By Wendy Holdren
Community members gathered in honor of Yom HaShoah, the Holocaust Day of Remembrance, Sunday at Carter Hall at Mountain State University.
Every year since 1995, the ringing of the Lewin Bell Tower has marked the beginning of this special day of remembrance.
Tom Sopher, president of Temple Beth El, welcomed everyone as the event began around 1 p.m.
The host of this year’s event, Brian Nelson, took the stage to tell everyone about the true meaning of Yom HaShoah. Nelson, a second-year rabbinical student at Hebrew Union College, geared the program toward Yom HaZikaron L’Shoah UlGvurah, which means The Day of Remembrance of the Holocaust and Its Heroes.
Nelson said this day of remembrance is the “single greatest honor” one can bestow, “to take care of and honor someone who has passed” because it is something they cannot do for themselves.
He shared stories of how Jews from around the world fought against the tyranny. He spoke of the uprisings within concentration camps.
He proudly shared how the Jews did not go quietly.
“They defended their honor.”
Many people were saved during the resistance of the Holocaust, Nelson said, because of people who stood up and did the right thing, people who could not be silenced.
A clip from “Resistance,” the 2008 movie about Jewish brothers joining Russian resistance fighters in the Belarussian forests to build a village for protection, was shown to the nearly full auditorium in Carter Hall.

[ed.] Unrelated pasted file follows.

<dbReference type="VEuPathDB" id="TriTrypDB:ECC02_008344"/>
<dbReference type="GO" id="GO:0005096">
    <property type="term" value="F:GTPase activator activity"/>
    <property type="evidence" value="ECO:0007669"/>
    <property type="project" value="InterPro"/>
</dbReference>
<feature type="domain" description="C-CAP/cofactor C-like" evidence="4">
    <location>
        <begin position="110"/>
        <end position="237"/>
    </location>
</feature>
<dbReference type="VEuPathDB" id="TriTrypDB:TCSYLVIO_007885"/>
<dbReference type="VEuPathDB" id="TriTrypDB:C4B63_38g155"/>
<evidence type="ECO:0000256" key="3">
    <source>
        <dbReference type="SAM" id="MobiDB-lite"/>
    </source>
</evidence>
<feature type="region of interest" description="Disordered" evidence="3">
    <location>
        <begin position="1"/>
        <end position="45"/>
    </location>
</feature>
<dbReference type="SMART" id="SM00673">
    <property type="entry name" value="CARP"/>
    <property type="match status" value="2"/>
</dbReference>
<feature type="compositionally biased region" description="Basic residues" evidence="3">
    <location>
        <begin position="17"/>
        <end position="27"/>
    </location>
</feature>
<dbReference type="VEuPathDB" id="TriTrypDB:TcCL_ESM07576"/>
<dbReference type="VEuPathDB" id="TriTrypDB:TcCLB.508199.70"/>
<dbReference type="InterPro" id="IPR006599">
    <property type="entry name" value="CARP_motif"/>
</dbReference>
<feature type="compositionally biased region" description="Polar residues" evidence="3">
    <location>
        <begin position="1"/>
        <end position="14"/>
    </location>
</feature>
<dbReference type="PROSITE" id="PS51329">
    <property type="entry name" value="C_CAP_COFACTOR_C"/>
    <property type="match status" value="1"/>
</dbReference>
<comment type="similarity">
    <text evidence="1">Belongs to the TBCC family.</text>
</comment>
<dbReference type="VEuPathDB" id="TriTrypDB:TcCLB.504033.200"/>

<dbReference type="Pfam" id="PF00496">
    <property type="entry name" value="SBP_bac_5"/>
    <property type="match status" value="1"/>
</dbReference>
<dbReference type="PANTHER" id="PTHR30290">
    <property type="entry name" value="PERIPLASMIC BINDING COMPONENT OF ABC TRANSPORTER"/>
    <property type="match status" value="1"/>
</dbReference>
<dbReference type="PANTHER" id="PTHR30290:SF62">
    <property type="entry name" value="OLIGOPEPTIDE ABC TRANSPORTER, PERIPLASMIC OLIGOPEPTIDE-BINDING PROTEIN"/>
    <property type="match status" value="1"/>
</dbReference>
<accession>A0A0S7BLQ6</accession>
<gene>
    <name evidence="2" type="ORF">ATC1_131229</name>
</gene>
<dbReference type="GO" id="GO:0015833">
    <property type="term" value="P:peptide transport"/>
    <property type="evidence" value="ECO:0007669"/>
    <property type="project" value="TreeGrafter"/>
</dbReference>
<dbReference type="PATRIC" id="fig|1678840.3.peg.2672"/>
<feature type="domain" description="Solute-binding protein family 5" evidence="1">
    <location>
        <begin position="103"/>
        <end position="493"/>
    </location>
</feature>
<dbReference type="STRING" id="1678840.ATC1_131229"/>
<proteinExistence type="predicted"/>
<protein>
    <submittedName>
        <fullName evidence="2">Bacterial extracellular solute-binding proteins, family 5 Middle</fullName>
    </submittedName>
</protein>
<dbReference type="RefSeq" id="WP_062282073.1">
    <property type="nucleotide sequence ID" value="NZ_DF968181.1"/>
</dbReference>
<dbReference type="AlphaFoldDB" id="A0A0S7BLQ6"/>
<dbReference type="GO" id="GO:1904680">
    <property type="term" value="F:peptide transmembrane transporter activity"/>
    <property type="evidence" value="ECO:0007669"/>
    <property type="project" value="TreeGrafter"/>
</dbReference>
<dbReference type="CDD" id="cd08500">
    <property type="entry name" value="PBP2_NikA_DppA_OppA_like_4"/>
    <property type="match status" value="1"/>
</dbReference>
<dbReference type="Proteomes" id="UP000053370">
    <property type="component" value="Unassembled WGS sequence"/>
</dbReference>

The scene showed a traditional Jewish wedding, but near the end of the clip, the enemies opened fire.
“They continued to live and love and do the best they could,” Nelson said. “When you push people into a corner, they will stand up and they will fight. People will fight back when they’re faced with hatred.”
More than 6 million Jews were killed during this tragic time, Nelson said, and “today we remember what hate can do.”
A moment of silence was held and then several poems were read as the candle-lighting ceremony began.
Dr. Joseph Golden told the meaning of the seventh candle on the Menorah and Dr. Norman Seigel told Max Lewin’s story.
Lewin was a Holocaust survivor who donated money to build the Bell Tower at MSU in remembrance of family members who were killed. Although Lewin passed away in 2002, his memory lives on, as he played a great role inspiring the Temple Beth El congregation.
Another Holocaust survivor, Daniel Kereth, of Bluefield, joined the remembrance event to share his story.
Nelson gave the closing remarks. The program was concluded with a memorial service to honor those who lost their lives, so that an atrocity of this nature can never be allowed to happen again.
To learn more about the Holocaust resistance, visit the Raleigh County Public Library to view the display “Fighting the Fires of Hate.”
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